Our editorial board has already established its position regarding the construction of the proposed apartment complex near The Pavilion in Bend. In a housing crisis, it is unconscionable for a city not to approve apartments on land that's been privately, legally obtained by owners who have adhered to the rules for developing such a property.
Were there controversy around the legality of the development, that would be cause for concern. But the arguments against the complex err on the side of emotion instead. Detractors decry that the developer is from Seattle, Wash. They worry, with the five-story height, that the apartments will make McKay Park too shady. One commenter at a recent city public hearing even accused the hearings officer of "being a land use attorney"—as if obtaining a Juris Doctorate and specializing in land use somehow makes one less qualified to address land use issues. Detractors also worry that nearby street parking will become a challenge—forgetting that if they, too, need street parking, it means that they've been allowed something that they now don't want a new resident to have.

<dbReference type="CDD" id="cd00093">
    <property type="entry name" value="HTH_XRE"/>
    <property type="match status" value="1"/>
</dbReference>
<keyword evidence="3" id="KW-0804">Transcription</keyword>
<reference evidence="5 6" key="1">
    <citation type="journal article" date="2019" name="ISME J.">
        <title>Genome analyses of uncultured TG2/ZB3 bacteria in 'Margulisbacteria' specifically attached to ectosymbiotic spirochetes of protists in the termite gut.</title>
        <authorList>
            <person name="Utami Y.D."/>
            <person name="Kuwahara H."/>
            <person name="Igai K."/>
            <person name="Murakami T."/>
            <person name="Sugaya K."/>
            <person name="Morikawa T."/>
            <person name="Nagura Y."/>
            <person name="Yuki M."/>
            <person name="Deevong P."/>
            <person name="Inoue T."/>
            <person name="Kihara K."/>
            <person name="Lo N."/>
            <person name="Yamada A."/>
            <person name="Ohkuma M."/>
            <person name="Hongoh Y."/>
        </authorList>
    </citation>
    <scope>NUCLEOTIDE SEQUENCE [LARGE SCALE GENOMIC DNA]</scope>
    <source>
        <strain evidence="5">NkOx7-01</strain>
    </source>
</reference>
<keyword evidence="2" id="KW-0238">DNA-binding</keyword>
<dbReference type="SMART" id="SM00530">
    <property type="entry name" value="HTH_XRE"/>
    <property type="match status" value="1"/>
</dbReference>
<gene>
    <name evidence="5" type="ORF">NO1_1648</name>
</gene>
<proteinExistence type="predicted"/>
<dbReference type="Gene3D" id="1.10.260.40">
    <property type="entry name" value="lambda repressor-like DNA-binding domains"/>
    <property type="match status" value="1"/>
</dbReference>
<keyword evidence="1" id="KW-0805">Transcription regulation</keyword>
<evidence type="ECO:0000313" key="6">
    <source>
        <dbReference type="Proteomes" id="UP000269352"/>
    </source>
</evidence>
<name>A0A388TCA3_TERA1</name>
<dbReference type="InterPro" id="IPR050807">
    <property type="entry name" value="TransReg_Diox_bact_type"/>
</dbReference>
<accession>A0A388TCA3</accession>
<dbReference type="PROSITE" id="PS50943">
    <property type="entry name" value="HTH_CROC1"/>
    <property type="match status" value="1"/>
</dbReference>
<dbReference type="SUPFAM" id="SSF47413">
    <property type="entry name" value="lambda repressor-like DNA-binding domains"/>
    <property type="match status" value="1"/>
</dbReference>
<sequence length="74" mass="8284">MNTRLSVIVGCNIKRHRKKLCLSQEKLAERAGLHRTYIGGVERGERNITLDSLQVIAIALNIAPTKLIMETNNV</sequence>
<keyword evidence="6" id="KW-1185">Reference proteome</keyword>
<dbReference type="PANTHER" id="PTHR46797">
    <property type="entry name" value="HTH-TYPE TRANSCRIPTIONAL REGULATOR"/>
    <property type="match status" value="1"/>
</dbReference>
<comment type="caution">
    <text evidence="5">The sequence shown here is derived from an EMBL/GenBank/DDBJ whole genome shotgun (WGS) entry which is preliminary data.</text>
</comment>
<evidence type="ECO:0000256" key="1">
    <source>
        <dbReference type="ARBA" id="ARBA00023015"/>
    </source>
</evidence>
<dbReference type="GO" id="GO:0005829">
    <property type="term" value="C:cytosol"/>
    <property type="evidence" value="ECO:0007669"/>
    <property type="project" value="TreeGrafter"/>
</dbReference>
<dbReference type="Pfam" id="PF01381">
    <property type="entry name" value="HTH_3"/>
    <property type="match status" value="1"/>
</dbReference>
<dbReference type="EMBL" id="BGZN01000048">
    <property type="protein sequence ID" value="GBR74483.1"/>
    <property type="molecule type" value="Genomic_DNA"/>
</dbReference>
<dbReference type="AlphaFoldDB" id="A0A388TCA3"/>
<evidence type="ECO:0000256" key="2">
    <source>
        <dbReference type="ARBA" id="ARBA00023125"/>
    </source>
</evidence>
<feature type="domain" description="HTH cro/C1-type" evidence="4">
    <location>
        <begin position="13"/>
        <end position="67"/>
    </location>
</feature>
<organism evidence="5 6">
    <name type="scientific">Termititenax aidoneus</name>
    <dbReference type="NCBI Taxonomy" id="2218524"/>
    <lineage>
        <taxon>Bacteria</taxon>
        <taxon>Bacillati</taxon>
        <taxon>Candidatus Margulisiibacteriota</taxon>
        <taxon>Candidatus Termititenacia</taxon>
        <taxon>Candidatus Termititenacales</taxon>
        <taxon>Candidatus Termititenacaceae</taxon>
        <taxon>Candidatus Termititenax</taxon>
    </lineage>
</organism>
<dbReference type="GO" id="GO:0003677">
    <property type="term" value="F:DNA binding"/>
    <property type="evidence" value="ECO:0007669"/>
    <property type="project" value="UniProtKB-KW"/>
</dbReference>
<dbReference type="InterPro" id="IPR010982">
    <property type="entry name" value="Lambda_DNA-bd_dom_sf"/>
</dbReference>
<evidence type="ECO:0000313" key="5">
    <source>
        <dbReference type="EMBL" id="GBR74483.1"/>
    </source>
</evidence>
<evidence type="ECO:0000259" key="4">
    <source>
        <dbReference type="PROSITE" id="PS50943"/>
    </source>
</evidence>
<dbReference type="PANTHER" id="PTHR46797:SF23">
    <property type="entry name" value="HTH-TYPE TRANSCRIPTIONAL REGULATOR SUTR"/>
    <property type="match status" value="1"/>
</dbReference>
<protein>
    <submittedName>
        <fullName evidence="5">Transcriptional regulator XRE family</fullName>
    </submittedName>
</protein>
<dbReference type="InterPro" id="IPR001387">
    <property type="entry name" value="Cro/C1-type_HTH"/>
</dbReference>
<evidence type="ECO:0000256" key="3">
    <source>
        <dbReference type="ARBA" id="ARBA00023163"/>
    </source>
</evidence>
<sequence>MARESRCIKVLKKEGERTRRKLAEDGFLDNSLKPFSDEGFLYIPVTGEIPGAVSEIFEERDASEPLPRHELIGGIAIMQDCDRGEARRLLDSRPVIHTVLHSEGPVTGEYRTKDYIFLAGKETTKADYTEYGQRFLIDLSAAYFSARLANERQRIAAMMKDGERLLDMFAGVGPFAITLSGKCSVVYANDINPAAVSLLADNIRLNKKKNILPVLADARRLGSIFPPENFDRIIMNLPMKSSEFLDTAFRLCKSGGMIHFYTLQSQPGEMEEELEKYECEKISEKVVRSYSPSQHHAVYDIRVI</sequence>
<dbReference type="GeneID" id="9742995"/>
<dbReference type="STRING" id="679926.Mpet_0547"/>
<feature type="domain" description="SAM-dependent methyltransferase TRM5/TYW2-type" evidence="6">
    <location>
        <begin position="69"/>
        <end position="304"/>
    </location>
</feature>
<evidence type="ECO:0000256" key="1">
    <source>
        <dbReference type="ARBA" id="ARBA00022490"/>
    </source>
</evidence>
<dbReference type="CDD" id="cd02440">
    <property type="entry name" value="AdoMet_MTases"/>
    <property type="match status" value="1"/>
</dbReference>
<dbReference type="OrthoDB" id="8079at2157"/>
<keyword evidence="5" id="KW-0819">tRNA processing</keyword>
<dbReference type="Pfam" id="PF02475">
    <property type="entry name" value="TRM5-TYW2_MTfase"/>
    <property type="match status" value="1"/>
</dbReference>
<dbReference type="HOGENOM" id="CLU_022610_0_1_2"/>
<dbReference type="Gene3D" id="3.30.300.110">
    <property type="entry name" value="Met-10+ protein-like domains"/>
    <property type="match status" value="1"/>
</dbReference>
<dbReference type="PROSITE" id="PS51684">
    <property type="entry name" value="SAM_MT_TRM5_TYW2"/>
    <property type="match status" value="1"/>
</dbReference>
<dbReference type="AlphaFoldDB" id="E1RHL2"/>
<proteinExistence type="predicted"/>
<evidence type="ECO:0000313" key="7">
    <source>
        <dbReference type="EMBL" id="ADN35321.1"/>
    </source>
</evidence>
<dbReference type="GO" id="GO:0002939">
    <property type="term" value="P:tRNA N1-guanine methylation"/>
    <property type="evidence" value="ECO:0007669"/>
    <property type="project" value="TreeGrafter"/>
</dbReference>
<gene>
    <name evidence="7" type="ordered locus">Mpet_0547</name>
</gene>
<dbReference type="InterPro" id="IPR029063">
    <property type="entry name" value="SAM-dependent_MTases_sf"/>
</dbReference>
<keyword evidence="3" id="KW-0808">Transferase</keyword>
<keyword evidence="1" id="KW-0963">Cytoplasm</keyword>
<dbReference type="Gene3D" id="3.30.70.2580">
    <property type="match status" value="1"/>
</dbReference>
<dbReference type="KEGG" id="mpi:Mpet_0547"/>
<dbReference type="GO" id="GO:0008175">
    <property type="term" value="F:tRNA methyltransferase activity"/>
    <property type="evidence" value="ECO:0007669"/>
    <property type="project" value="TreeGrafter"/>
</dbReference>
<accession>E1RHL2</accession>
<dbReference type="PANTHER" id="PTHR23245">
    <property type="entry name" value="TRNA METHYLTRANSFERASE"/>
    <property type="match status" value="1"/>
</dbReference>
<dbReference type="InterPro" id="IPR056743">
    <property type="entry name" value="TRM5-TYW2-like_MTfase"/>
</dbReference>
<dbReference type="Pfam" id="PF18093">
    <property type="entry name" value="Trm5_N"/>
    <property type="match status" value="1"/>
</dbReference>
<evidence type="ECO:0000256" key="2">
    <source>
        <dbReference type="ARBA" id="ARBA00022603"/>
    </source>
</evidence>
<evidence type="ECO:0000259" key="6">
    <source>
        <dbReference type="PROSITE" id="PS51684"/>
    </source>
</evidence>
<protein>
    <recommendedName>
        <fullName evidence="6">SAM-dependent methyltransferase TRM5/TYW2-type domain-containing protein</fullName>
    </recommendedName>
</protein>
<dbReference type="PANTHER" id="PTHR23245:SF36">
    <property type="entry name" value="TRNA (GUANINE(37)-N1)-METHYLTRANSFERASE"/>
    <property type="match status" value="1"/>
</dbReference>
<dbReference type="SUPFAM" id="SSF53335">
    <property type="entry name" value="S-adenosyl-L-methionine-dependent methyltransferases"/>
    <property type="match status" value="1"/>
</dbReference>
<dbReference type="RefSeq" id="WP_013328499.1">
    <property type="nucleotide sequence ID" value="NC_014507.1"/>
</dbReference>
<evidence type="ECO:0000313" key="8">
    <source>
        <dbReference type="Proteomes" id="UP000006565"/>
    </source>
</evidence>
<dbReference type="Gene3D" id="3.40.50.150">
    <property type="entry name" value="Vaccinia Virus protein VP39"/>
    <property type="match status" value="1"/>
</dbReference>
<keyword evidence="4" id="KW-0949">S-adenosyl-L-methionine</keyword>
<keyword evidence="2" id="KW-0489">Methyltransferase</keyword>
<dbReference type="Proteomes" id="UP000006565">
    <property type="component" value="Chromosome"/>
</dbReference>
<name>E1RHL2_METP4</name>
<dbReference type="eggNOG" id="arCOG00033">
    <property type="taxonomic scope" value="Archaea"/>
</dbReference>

The feeling that comes out of arguments such as these is the feeling that Bend is inherently afraid of outsiders. "We don't want to be Portland lite" is a common fear-mongering statement bandied about in Bend—an argument that skips over the fact that a good majority of us came from there, grew up there, or see Oregon's largest city as the cultural center of our state.
This fear of outsiders is fraught with so many contradictions.
By the numbers, most Bendites were outsiders once. This issue is the drawbridge mentality at its worst, once again.
But this clannish mentality has another facet: It honors homogeneity and invites racism. Bend has long been a highly homogenous community. As we grow, diversity increases—including a diversity of opinions, skill sets and visages, and we should welcome that. When we reject the growth that is already so inevitable in our community, we reject that diversity, and we show an ugly, xenophobic, "fear of other" side of our city that we shouldn't be proud to show—and one we should stand up against.